IMMIGRATION

The topic of immigration is an emotional subject for many Americans. It is time that we face the issue head on and deal with it, instead of using immigrants as political pawns, instead of the human beings that they are.

It is no secret that history, our history as a country, has had its cycles of fear mongering especially during hard economic times and during times of change. Insecurity and fear breeds contempt. 

The 1920’s were a time when people felt threatened from within. Citizens felt threatened by people who were foreign born, those individuals and families that some citizens felt were not adapting to American life. They were felt to be a threat to our culture.

“Political fundamentalism was an attempt to deny real divisions in American society by imposing a patriotic cult and coercing a sense of oneness.” William E. Leuchtenburg. Christ and the Constitution campaigns took place. Sound familiar? 

 

After World War II, a flood of new immigrants came to America. In one year, from 1920 to 1921, 800,000 people entered the United States, primarily from southern and eastern Europe.

The Irish weren’t too highly thought of either. A familiar quote of the day from Walter Hines Page, read as follows: “We Americans have got to hang our Irish agitators and shoot our hyphenates and bring up our children with reverence for English history and in the awe of English literature.”

In today’s America, we hear a similar refrain about the brown people. Or if you listen to Congressman King of Iowa, you hear him say, that we don’t want any foreigners from violent countries.

What we really need to do is to look at the reality of reportedly nearly 11 million people who are here without proper documentation.

Why are they here? They came for work and they came because corporate America wants cheap labor. 

They are not subhuman or aliens. The use of the word aliens is dehumanizing. They don’t come from a different planet.

They came for opportunity just like our forefathers did. Many have children who were born in America and as a result are citizens of the United States.

It is time to take those who live in the shadows in fear and place them in the light of day. Congress has that responsibility to ensure that those who live in fear of being sent back to their country of origin an answer. Are we to continue to live in a situation where on one hand we say to them we want you here because we can pay you less for work that most all Americans are not willing to do, or are we going to say to them you are not welcome here, you must leave? You can’t have it both ways.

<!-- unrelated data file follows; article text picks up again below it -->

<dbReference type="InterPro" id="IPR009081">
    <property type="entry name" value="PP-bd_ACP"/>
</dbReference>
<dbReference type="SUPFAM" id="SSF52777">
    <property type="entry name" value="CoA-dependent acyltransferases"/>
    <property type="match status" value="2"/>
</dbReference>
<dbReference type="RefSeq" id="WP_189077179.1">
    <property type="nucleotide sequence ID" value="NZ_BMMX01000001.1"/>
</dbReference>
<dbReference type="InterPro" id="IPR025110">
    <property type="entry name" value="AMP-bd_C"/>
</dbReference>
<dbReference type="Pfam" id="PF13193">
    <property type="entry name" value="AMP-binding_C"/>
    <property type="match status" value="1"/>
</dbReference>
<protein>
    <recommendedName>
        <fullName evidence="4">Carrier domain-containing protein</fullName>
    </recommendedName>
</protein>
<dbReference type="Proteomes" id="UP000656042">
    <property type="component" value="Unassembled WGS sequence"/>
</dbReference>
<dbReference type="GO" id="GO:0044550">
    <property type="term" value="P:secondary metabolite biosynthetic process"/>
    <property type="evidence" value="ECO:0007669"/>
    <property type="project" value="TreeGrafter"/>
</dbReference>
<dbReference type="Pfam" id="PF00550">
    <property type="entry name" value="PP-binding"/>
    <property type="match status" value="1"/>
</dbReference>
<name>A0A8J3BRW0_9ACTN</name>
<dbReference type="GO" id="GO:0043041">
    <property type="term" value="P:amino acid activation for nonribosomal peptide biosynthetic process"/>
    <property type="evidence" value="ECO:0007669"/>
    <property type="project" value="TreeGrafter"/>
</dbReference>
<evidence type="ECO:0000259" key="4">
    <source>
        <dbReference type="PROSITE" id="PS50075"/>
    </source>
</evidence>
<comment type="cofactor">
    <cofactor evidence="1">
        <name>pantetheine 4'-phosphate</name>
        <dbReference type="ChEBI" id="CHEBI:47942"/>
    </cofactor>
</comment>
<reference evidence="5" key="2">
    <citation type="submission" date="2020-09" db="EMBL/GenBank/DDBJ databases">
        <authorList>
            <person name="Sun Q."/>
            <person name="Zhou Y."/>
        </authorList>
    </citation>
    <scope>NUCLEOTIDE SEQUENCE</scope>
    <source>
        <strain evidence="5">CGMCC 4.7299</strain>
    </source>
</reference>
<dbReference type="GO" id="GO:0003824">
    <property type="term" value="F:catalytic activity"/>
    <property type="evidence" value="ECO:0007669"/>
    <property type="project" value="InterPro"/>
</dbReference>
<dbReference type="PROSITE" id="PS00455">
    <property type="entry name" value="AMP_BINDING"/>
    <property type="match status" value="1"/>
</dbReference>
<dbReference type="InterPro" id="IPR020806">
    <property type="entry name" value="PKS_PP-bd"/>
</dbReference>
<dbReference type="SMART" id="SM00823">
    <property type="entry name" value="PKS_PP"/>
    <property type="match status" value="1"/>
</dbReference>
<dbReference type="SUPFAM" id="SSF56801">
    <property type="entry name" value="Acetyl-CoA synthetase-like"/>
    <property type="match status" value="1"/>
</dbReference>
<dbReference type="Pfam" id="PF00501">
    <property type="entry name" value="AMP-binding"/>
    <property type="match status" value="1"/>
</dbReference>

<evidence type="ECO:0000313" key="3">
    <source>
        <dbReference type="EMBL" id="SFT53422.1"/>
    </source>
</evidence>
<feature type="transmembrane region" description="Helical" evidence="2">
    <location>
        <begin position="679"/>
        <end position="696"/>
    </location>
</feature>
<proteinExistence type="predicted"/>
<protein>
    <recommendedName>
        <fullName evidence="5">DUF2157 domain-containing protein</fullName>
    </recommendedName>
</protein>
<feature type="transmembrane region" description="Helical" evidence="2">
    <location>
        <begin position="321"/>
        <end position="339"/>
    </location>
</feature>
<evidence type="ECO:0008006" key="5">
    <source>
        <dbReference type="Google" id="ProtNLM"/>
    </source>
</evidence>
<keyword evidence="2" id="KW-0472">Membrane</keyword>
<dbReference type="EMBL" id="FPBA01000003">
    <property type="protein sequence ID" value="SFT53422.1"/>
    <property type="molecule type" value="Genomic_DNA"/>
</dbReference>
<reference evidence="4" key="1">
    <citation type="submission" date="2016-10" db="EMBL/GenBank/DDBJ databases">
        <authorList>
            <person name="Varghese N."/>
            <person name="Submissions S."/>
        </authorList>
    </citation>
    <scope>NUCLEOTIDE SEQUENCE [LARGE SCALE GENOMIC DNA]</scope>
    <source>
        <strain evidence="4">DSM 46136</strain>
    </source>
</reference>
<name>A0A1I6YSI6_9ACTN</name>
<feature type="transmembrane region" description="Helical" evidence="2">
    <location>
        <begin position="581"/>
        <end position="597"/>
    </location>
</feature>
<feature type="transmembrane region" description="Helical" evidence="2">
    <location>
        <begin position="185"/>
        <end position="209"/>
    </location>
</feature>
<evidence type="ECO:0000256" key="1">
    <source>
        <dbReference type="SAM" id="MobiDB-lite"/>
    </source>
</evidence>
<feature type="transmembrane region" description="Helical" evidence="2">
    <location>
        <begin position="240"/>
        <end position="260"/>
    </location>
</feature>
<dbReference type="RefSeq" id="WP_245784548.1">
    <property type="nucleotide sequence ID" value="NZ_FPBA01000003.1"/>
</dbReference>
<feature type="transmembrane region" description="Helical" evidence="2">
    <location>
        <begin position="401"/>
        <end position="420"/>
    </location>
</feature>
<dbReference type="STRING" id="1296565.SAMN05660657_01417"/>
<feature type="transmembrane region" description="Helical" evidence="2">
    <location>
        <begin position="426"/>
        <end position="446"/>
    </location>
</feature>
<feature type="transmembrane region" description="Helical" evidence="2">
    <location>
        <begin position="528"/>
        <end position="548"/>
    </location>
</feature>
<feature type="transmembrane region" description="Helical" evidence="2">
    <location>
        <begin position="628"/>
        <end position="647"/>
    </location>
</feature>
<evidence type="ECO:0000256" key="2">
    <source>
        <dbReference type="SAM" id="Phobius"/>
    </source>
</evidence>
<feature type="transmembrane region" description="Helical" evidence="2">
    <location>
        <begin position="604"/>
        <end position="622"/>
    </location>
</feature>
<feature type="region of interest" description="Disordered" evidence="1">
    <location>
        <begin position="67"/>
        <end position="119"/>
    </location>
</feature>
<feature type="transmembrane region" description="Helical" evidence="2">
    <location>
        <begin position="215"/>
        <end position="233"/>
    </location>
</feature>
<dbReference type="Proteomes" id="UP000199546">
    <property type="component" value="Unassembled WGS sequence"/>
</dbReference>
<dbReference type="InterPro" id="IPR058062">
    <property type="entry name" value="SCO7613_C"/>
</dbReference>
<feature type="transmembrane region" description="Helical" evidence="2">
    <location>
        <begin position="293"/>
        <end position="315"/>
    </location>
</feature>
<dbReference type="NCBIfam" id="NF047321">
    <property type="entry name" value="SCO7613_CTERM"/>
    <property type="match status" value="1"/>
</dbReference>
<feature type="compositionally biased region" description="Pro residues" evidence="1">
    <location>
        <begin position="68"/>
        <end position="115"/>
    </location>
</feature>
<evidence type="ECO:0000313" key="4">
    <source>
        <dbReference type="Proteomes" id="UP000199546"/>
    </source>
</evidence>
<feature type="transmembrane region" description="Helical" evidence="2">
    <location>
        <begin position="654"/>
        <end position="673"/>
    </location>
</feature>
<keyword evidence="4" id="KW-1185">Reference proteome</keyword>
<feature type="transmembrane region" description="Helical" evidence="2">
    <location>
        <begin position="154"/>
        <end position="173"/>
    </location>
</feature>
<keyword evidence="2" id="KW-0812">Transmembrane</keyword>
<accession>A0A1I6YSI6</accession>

Some people protest and say you are taking away jobs from Americans. Are you kidding? Do you really believe Americans are willing to pick strawberries or are willing to clean toilets, or pick apart chickens in the factories of Tyson foods?

If we really wanted to fix the problem we could do so if we really wanted to.

The recent Senate Immigration reform bill goes a long ways towards fixing the problem and the Senate even had bi-partisan support with 68 Senators voting for passage.

We shall see if the House of Representatives will act on the bill and even give and up or down vote. I am cynical whether or not this will occur because for many Republicans this is a red meat issue that brings money into their campaign coffers. Many of the concerns regarding the security of the border have been addressed in the current bill but still for many if you agreed to all of the right wing demands, nothing will suffice.

Congress is now dysfunctional because for some, ideology is more important than solutions. They are more concerned with having the argument.

In point of fact we need to come up with a remedy that we citizens can live with. We need to know who is here, and we need to treat those who do the work that we are unwilling to do as human beings. They have families just like the rest of us. Some go to the same churches that you and I go to. 

We need to be more like the Statue of Liberty and less like the Nazi’s who treated people as something less than human. Unless we are Native Americans, we were all immigrants once. It takes courage to leave home with hope for the future and little less. May Congress have the courage to find a solution. No bill will be perfect, but any bill that brings people out of the shadows and into the light can only be an improvement over what we have today.

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